(CNSNews.com) – ExxonMobil, the world’s largest energy company, filed a lawsuit against the federal government for canceling an oil-drilling lease in the Gulf of Mexico that held “billions of barrels of oil,” according to the company.
In the suit, filed Aug. 12 in federal court in Louisiana against Interior Department Secretary Ken Salazar and related parties, Exxon alleges that the Interior Department made an “arbitrary, capricious” decision in canceling the deepwater leases, arguing that the government’s action “deprives ExxonMobil of property without due process of law.” ExxonMobil lawsuit filing..pdf
At issue is an ExxonMobil project in a part of the Gulf of Mexico known as the Julia Field, which the company estimates holds “billions of barrels of oil.” ExxonMobil was in the process of connecting the wells drilled in the Julia Field to existing oil platforms in a nearby part of the Gulf when the Bureau of Ocean Energy Management, Regulation, and Enforcement (BOEMRE) canceled the leases, accusing ExxonMobil in 2009 of not having a “commitment to production.”
ExxonMobil had asked for a Suspension of Production (SOP) allowance in 2008 in order to have enough time to tie the wells in the Julia Field to the nearby production facility, something it said the government normally allows.
However, ExxonMobil contends that in arguing it did not show a “commitment to production,” BOEMRE used criteria it had never applied before, and that did not exist anywhere in federal regulations.
“In denying ExxonMobil’s request for an SOP, the [BOEMRE] Regional Supervisor relied on a series of four “contingencies” that he determined prevented ExxonMobil from demonstrating a “commitment to production” as required by MMS regulations,” the company explained in its court filing. (MMS is the acronym for Minerals Management Service, the forerunner of BOEMRE in the Department of Interior.)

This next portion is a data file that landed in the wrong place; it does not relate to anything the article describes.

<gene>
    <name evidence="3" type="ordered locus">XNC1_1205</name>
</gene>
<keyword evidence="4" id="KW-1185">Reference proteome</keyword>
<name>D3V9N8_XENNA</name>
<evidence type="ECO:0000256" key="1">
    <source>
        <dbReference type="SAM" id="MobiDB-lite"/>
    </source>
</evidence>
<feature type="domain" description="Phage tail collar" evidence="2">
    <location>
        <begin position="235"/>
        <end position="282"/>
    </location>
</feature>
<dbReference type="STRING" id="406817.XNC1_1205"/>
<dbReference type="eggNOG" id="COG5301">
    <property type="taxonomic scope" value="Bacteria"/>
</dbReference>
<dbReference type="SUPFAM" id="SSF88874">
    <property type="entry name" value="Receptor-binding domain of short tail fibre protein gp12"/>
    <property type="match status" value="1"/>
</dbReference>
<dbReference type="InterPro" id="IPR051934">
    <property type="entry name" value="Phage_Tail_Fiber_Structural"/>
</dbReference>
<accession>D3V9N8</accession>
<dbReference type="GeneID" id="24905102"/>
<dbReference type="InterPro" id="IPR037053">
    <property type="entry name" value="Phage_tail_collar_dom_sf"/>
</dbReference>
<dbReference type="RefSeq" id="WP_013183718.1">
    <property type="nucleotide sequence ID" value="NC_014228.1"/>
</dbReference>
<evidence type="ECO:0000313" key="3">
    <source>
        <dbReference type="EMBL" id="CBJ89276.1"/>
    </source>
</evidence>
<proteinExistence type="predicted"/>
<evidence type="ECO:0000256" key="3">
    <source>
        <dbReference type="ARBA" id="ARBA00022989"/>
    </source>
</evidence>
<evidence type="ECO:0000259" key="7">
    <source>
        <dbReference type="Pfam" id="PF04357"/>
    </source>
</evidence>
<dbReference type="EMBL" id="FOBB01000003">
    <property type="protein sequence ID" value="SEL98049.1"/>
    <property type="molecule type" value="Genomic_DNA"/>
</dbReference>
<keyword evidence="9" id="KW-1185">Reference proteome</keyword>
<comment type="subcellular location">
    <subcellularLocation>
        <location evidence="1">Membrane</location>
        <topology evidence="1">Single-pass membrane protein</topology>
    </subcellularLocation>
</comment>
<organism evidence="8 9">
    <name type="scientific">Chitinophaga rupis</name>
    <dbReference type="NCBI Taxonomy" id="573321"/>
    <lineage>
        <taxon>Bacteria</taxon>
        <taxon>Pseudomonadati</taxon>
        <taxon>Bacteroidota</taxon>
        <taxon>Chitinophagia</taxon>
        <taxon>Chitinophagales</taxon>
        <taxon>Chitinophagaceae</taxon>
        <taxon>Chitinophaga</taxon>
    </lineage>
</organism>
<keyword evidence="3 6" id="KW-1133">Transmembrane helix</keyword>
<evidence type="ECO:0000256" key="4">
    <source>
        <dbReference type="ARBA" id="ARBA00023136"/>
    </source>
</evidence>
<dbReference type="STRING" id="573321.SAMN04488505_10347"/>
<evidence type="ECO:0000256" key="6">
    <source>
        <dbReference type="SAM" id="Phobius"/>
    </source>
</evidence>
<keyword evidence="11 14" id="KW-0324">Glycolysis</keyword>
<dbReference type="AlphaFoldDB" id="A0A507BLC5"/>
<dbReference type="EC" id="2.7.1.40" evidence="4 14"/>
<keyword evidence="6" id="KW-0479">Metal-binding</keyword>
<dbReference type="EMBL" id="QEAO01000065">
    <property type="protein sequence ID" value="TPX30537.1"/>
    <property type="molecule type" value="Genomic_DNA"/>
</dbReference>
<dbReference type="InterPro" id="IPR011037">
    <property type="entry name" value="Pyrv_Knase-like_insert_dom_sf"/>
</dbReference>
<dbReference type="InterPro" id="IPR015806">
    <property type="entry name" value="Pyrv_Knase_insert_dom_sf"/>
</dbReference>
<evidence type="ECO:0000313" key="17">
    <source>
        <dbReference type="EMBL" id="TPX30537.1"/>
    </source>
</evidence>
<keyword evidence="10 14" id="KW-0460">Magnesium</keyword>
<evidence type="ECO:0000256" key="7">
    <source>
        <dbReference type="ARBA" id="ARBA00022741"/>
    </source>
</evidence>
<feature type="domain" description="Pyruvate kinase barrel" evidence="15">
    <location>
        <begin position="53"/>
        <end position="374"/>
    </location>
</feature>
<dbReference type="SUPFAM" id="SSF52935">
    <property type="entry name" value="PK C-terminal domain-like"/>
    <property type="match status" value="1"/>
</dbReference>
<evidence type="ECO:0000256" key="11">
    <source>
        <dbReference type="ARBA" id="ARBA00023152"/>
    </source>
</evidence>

“In citing these four ‘contingencies,’ MMS employed standards and criteria that are not set forth in the OCSLA, MMS regulations, any published MMS guidance, or any publicly available MMS decision responding to an SOP request,” stated ExxonMobil in its filing.
The OCSLA is the Outer Continental Shelf Lands Act, the federal law that governs drilling in the Gulf of Mexico and other off-shore areas. The government denied ExxonMobil’s request because the nearby production facility the company planned to use is operated by Chevron, not ExxonMobil, prompting BOEMRE to say that ExxonMobil could not demonstrate a “commitment to production” because it did not own or control the facility ExxonMobil had said it planned to use.
However, ExxonMobil pointed out that Chevron had made plans to accommodate ExxonMobil’s new wells, and that in the event those plans did not work out, the oil company was prepared to build a separate production facility specifically for its Julia Fields leases.
The company also noted that the government had approved other deepwater SOP requests and had never made an issue of which company actually operated a production rig that another company’s well was being tied to.
Further, ExxonMobil said that BOEMRE (then the Minerals Management Service) never told the company what it needed to do to show a commitment to production, despite the fact that the company had already spent nearly $300 million drilling two oil wells.
“By the time of the MMS Decision, ExxonMobil and its co-venturers had spent more than three hundred million dollars on the Julia Discovery and had drilled two producible wells,” Exxon explained in its complaint. “Moreover, not once during the many meetings and communications between ExxonMobil and the MMS concerning ExxonMobil’s SOP application did the MMS clearly specify what ExxonMobil needed to do to receive approval of the requested SOP.”
Because of this, Exxon accused the government of cancelling its Julia Field lease in an attempt to gain more revenue by selling the lease a second time.
“Accordingly, by enabling Interior to grant new leases on blocks with proven reserves, cancelation of the Original Julia Leases would give Interior the opportunity to collect millions of dollars in bonuses and royalties that it otherwise would not be entitled to collect if the Original Julia Leases are not canceled.”
The Interior Department has not responded to the lawsuit, but has 60 days from the Aug. 12 filing to do so.
ExxonMobil employs more than 82,000 people and is the largest publicly traded oil and gas company in the world. In 2010, the company paid $21.6 billion in income taxes, which translates into a tax rate of 45 percent.